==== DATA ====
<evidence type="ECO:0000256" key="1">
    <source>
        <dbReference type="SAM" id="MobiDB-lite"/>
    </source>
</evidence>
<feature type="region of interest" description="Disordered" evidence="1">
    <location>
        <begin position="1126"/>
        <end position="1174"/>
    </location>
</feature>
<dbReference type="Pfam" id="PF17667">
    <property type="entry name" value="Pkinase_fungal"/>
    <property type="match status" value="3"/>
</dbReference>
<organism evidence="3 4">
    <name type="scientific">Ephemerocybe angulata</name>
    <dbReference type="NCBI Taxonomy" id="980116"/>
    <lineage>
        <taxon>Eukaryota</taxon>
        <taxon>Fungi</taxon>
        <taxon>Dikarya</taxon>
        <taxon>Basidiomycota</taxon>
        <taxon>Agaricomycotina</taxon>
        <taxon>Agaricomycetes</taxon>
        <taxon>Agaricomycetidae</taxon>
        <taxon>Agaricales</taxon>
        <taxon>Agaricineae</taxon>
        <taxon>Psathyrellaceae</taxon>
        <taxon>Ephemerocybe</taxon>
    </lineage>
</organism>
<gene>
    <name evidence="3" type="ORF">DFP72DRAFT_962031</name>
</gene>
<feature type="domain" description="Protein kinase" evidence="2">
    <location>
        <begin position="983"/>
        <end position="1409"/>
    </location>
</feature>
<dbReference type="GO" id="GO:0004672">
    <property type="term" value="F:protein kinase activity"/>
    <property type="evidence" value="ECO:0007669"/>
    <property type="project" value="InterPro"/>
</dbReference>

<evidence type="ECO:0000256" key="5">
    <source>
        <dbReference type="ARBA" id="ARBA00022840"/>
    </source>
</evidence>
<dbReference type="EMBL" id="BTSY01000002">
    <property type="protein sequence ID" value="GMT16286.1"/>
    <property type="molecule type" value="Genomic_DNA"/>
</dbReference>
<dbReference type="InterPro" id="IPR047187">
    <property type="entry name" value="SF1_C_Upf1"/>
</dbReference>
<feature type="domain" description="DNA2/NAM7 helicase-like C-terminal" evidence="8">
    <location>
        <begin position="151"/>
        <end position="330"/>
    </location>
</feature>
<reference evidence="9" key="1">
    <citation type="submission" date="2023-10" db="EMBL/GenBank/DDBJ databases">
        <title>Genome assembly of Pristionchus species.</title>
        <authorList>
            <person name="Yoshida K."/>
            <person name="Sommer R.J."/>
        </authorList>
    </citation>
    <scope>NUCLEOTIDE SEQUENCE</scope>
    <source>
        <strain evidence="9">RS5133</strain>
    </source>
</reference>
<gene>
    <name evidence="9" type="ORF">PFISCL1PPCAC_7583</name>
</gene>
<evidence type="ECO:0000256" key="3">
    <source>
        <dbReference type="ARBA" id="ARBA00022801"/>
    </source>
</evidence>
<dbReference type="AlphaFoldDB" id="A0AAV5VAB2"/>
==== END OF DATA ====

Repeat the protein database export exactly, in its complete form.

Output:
<evidence type="ECO:0000256" key="1">
    <source>
        <dbReference type="SAM" id="MobiDB-lite"/>
    </source>
</evidence>
<feature type="region of interest" description="Disordered" evidence="1">
    <location>
        <begin position="1126"/>
        <end position="1174"/>
    </location>
</feature>
<dbReference type="Pfam" id="PF17667">
    <property type="entry name" value="Pkinase_fungal"/>
    <property type="match status" value="3"/>
</dbReference>
<organism evidence="3 4">
    <name type="scientific">Ephemerocybe angulata</name>
    <dbReference type="NCBI Taxonomy" id="980116"/>
    <lineage>
        <taxon>Eukaryota</taxon>
        <taxon>Fungi</taxon>
        <taxon>Dikarya</taxon>
        <taxon>Basidiomycota</taxon>
        <taxon>Agaricomycotina</taxon>
        <taxon>Agaricomycetes</taxon>
        <taxon>Agaricomycetidae</taxon>
        <taxon>Agaricales</taxon>
        <taxon>Agaricineae</taxon>
        <taxon>Psathyrellaceae</taxon>
        <taxon>Ephemerocybe</taxon>
    </lineage>
</organism>
<gene>
    <name evidence="3" type="ORF">DFP72DRAFT_962031</name>
</gene>
<feature type="domain" description="Protein kinase" evidence="2">
    <location>
        <begin position="983"/>
        <end position="1409"/>
    </location>
</feature>
<dbReference type="GO" id="GO:0004672">
    <property type="term" value="F:protein kinase activity"/>
    <property type="evidence" value="ECO:0007669"/>
    <property type="project" value="InterPro"/>
</dbReference>

<evidence type="ECO:0000256" key="5">
    <source>
        <dbReference type="ARBA" id="ARBA00022840"/>
    </source>
</evidence>
<dbReference type="EMBL" id="BTSY01000002">
    <property type="protein sequence ID" value="GMT16286.1"/>
    <property type="molecule type" value="Genomic_DNA"/>
</dbReference>
<dbReference type="InterPro" id="IPR047187">
    <property type="entry name" value="SF1_C_Upf1"/>
</dbReference>
<feature type="domain" description="DNA2/NAM7 helicase-like C-terminal" evidence="8">
    <location>
        <begin position="151"/>
        <end position="330"/>
    </location>
</feature>
<reference evidence="9" key="1">
    <citation type="submission" date="2023-10" db="EMBL/GenBank/DDBJ databases">
        <title>Genome assembly of Pristionchus species.</title>
        <authorList>
            <person name="Yoshida K."/>
            <person name="Sommer R.J."/>
        </authorList>
    </citation>
    <scope>NUCLEOTIDE SEQUENCE</scope>
    <source>
        <strain evidence="9">RS5133</strain>
    </source>
</reference>
<gene>
    <name evidence="9" type="ORF">PFISCL1PPCAC_7583</name>
</gene>
<evidence type="ECO:0000256" key="3">
    <source>
        <dbReference type="ARBA" id="ARBA00022801"/>
    </source>
</evidence>
<dbReference type="AlphaFoldDB" id="A0AAV5VAB2"/>